Every act of aloha counts. Click here to DONATE to the MAUI RELIEF Fund.            

Milton Imaikalani I

Nicole Kato photo

Nicole Kato photo

Milton Imaikalani I has seen Aloha Week grow from its infancy into what is now known as Aloha Festivals, the largest Hawaiian cultural celebration in the nation. Aloha Week officially became Aloha Festivals in 1991.

Back in 1946, Milton served as one of the first board members at the young age of 11, and is the only original board member still alive.

“I just went to help out,” recalls the 82-year-old, who also has a full-time job at Regency at Kahala. “Aloha Week was just starting out. I used to take care of the costumes and order the lunches or the dinners.”

His role as board member also meant he had to recruit volunteers from high schools, including McKinley, Farrington and Roosevelt. Going to peers older than he was no big deal, as Milton understood what Aloha Week meant for the community.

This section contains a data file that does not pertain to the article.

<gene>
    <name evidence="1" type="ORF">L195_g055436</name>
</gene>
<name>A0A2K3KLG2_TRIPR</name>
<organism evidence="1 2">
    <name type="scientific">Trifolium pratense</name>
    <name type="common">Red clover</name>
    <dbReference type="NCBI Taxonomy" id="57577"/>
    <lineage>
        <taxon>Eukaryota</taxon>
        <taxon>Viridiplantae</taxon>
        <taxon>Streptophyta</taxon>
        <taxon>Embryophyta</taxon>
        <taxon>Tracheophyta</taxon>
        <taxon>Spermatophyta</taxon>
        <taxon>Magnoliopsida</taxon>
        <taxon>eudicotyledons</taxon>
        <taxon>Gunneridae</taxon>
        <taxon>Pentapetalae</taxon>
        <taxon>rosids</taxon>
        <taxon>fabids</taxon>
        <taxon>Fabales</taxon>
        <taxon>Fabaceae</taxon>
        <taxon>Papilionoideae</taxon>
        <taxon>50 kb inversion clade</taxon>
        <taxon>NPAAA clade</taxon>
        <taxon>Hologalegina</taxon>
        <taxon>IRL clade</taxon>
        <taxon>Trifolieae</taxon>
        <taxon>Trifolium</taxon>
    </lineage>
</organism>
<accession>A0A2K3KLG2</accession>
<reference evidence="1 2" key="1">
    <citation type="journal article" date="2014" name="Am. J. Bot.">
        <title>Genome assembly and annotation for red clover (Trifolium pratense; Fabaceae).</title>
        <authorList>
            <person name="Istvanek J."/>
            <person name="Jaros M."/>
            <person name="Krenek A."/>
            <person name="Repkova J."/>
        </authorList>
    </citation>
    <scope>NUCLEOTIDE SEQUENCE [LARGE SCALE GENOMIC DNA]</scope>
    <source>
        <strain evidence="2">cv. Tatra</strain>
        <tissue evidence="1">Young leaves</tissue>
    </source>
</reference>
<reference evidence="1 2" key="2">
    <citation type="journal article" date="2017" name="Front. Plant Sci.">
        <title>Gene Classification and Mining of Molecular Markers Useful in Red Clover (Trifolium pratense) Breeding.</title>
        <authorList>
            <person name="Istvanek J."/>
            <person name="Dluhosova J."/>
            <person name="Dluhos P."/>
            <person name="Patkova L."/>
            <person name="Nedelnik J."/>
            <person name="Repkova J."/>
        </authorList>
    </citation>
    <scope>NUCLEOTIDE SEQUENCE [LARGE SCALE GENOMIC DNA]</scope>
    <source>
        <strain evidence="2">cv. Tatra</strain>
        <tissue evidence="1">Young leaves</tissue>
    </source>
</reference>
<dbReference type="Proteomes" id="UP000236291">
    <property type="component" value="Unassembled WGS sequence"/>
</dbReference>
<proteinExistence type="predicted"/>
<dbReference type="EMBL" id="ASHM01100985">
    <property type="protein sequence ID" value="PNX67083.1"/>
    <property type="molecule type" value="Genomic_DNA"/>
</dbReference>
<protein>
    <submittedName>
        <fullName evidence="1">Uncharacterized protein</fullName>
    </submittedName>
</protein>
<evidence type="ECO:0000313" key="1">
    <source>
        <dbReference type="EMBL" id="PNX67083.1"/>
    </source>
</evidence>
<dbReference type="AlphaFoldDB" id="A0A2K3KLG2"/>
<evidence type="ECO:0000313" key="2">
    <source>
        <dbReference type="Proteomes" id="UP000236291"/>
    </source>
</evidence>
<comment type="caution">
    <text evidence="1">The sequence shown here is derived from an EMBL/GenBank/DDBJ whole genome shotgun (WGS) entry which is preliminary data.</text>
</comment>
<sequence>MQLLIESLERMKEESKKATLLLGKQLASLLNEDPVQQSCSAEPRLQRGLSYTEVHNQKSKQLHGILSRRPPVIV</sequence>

He recalls the hard times Aloha Week initially faced, such as recruiting volunteers, and he admits the timing back then might not have been right.

“At one time, Aloha Week really went down,” he says. “When we first started, we only had trucks parked on Kalakaua Avenue. And now, they close the streets and they have stages instead. The progress is just getting better and better.”

His hope for this year’s festival and all future events is to always be successful and reach even more people.

He is still heavily involved and serves as the festival’s Ambassador of Aloha, which he likens to kulolo.

“I’m like Hawaiian pudding,” explains Milton, who hails from Nawiliwili on Kauai. “I just fly all over, spreading the aloha.”

In addition to his role as Ambassador of Aloha, Milton also is grand marshal of the Floral Parade Saturday (Sept. 27). Pa’u riders, hula halau, floats and beautiful colors adorn the parade, which promenades Ala Moana Beach Park to Kalakaua Avenue all the way to Kapiolani Park from 9 a.m. to noon.

Events this month included a royal court investiture and opening ceremony Sept. 6, keiki ho’olaulea Sept. 13, and Waikiki Ho’olaulea, with the Floral Parade acting as the culmination of an amazing month.

Milton has been instrumental in making Aloha Festivals what it is today, and continues to promote its mission of fostering the “aloha spirit through the perpetuation of Hawaiian culture and the celebration of the diverse customs and traditions of Hawaii.”

For more information about Aloha Festivals, visit alohafestivals.com.